As the Priest gave way to his spinning, I knelt from within him, animated in this wilderness of consciousness. A small chest with the word “YES” carved at it’s core appeared before me. It glistened from a trick of the light, and somehow I knew that unlocking it would concurrently release me from my past and yet open all the doors to my future. But first, I would have to prove worthy of a great and terrifying gift…my own love.

As I reached to touch the chest, I noticed it was growling. Momentarily I withdrew my hand, but somehow could sense that the growling was my own, and that its unraveling lay not in some outside force, but in a purely inner gesture.

It was as The Futurist had suggested it would be: At the end of Time, nothing else matters. All the approval, recognition and conditionality of planetary living dissolves, and you’re left with only you on judgment day to accept or deny yourself into the Kingdom of your own deliverance. I was all alone with my Self, looking at my reflection and all I had ever been and done. Dare I embrace it all? Was I true? My hand trembled on the box as we prepared to look Inside. The mystery of life is not about our disbelief in Unicorns, after all, but about our disbelief in Ourselves.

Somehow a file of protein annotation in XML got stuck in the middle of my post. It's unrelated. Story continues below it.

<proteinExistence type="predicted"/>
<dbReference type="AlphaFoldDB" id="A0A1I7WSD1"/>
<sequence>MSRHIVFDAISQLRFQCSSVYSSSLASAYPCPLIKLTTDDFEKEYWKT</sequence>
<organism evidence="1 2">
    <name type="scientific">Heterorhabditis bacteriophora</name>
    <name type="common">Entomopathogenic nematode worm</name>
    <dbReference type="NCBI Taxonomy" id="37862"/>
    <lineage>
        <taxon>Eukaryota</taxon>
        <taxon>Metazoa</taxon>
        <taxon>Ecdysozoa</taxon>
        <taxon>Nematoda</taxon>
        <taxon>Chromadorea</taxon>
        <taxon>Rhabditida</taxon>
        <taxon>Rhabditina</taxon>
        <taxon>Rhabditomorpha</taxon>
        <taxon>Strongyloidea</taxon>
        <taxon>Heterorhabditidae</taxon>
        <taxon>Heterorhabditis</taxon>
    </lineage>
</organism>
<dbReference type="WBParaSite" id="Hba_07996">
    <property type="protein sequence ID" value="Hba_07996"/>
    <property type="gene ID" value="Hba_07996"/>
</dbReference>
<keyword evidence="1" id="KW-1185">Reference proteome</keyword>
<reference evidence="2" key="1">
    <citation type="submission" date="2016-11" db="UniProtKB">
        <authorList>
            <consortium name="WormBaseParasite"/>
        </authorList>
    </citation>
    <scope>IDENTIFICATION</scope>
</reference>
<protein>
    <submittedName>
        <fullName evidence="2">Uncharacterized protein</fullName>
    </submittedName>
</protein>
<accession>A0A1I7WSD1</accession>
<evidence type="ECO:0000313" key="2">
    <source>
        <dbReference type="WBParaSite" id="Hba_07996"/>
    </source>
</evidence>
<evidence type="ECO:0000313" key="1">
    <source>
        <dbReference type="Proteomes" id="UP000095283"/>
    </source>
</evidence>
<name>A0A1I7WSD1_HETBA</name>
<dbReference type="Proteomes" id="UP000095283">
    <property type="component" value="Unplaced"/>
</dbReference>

All throughout my body, I felt the flower that the Unicorn had spoken of…She had said the flower opening was simply saying “Yes”. As I did that, it allowed light of every colour to emerge from my core. I illuminated.

The Priest continued to spin into himself with greater ease, as my petals opened with all the colours of any full-blooming peacock. Then, the energy redefined its essence into something that resembled the windstorm of a delicate butterfly wing, and the closed chest finally flew open.